More here:
The story was also covered on BBC Radio 5 Live Breakfast yesterday, 17 March:
Move the time-slider to 1 hour 55 mins into the programme.

According to the Northampton Chronicle, Ann Carter, chairman of the Daventry District Council's licensing committee, has resigned in protest: "The council was just administering the law and didn't have a choice in the way it dealt with this,' she said. 'We are now getting to the stage where people are having to apply to host cheese and wine evenings in their own homes, because they will be selling alcohol for money. The [Temporary Event Notice] form is five pages long and it is in danger of killing off the age of fundraising'.

Unsurprisingly, the headteacher's understanding of the the Licensing Act 2003, at least as reported, was incomplete.   Even if there had been no charge for admission, a school concert open to friends and family is likely to count as public and therefore licensable.

DCMS Licensing Guidance on this point is itself inadequate and somewhat misleading:

'Entertainment at a private event to which the public are not admitted becomes regulated entertainment and therefore licensable, only if it is provided for consideration and with a view to profit. So, for instance, a charge made to people attending a private event to cover the costs of the entertainment, and for no other purpose, would not make the entertainment licensable. The fact that a profit might inadvertently be made would be irrelevant as long as there had not been an intention to make a profit.'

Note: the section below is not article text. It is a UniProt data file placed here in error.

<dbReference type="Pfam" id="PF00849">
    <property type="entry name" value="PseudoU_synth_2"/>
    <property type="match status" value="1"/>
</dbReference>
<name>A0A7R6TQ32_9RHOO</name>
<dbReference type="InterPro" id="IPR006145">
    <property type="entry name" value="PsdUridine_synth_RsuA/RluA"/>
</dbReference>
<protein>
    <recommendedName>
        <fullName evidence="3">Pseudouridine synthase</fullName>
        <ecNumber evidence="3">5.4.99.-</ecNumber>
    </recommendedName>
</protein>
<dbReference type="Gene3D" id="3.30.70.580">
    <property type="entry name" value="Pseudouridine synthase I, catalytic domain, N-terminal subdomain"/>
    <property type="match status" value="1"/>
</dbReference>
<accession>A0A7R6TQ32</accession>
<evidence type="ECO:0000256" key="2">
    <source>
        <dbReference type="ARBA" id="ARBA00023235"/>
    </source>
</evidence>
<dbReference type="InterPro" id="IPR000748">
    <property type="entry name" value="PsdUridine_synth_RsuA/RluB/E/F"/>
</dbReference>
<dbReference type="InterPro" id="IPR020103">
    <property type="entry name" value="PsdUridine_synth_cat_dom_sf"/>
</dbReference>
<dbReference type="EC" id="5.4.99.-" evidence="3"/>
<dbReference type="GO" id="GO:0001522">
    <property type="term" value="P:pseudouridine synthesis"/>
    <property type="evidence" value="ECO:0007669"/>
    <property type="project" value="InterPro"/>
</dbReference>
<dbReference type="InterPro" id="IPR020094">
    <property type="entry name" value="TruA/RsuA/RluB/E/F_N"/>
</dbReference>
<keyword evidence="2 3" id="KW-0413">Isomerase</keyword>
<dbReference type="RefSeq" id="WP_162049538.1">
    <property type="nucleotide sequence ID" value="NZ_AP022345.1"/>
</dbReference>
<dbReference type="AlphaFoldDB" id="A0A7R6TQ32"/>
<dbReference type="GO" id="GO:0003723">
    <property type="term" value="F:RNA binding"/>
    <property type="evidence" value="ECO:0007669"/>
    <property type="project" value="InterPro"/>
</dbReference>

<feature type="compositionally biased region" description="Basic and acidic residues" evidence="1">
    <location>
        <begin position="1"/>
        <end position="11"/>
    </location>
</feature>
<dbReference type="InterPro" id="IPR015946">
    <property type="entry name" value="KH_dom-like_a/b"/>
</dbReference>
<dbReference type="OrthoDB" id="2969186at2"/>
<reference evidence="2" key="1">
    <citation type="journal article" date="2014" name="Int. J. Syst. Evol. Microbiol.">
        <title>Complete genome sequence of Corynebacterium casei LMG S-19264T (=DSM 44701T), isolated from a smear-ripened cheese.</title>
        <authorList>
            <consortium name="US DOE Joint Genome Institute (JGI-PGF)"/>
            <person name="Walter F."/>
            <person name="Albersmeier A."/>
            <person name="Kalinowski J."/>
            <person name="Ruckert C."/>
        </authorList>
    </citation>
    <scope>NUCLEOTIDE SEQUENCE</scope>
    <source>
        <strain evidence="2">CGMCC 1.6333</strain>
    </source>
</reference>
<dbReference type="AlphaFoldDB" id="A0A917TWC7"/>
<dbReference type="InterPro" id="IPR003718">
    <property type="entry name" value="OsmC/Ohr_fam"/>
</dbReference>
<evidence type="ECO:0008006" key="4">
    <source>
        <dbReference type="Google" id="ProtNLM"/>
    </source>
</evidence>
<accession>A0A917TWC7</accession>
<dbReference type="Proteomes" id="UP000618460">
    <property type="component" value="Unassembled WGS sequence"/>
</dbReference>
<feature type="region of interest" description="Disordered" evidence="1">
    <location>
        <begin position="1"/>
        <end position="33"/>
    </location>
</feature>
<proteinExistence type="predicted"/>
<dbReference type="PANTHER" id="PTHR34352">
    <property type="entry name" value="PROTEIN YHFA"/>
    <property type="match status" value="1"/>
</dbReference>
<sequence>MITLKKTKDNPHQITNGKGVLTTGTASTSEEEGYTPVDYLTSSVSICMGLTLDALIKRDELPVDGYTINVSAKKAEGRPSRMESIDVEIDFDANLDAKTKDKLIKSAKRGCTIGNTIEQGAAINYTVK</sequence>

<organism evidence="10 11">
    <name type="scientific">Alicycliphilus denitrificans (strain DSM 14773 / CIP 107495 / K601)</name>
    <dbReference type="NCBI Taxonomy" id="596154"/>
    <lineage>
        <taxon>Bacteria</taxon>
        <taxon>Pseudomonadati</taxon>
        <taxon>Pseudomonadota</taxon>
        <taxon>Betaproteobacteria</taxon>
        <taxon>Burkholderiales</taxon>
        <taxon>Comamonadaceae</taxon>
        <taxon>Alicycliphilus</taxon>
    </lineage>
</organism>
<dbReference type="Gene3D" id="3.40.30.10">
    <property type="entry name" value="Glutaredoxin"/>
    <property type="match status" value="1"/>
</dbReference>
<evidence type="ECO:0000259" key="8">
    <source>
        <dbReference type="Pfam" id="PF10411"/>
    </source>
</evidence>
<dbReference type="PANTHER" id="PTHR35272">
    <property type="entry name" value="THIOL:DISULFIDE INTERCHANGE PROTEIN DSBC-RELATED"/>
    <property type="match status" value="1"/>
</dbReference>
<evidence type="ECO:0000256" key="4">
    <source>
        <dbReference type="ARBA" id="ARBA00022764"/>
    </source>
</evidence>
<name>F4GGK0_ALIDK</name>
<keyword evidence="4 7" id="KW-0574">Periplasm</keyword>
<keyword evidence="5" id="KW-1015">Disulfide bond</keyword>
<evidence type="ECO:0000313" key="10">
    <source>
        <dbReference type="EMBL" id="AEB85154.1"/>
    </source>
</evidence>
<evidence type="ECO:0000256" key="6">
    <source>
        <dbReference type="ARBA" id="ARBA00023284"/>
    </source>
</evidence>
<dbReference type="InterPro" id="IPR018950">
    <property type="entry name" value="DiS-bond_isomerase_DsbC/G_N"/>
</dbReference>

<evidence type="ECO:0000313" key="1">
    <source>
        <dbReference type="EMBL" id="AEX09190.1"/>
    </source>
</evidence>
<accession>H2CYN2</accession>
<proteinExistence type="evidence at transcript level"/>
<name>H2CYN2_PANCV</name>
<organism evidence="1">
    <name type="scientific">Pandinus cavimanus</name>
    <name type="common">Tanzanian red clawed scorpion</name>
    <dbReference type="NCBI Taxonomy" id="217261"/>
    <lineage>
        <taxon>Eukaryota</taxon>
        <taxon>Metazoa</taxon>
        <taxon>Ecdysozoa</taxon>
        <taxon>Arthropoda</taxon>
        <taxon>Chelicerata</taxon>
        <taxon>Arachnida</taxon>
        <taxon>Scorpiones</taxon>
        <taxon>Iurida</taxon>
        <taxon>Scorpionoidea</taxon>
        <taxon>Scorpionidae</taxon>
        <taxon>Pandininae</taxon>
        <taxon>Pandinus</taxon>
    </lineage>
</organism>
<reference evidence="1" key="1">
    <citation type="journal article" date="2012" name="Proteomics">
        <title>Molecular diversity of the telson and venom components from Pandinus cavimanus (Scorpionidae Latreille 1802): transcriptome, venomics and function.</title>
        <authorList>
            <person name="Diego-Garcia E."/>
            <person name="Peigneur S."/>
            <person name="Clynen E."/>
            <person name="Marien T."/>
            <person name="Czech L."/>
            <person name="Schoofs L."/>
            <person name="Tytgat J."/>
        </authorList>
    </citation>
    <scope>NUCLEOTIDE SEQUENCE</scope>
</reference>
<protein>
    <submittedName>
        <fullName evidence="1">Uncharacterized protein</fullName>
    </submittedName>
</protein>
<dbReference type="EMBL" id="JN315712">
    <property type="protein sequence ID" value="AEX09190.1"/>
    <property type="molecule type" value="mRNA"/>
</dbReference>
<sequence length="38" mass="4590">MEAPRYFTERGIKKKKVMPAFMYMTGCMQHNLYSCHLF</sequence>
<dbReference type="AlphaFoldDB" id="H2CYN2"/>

[Guidance Issued under s182 of the Licensing Act 2003, p28, para 3.16]

This implies that the distinction between public and private events is clear-cut. But the wording of the Act is open-ended, and suggests that many events with some form of restricted entry will nonetheless count as public events:

'The first condition [of two main conditions] is that the entertainment is, or entertainment facilities are, provided (a) to any extent for members of the public or a section of the public...'
Licensing Act 2003, Schedule 1, Part 1, para 1(2)(a).

This effectively broadened the meaning of 'public' that had applied under the old licensing regime, and was why, in April 2006, the BBC had temporarily to cancel live audience recordings of Top of the Pops. The local council, Hammersmith & Fulham, insisted that under the new regime even limiting admission to free ticket holders counted as 'public' entertainment. For the first time, an entertainment licence was required for the Top of the Pops studio. See this contemporary report from The Independent:

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Subject: RE: Recent Gems from the UK Licensing Act
From: Jack Campin
Date: 06 May 09 - 07:03 PM

And for the umpteenth time it is NOT the "UK" licencing act. It only applies to England and Wales, not Scotland and Northern Ireland.

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Subject: RE: Recent Gems from the UK Licensing Act
From: Richard Bridge
Date: 06 May 09 - 11:28 PM

Wait and see.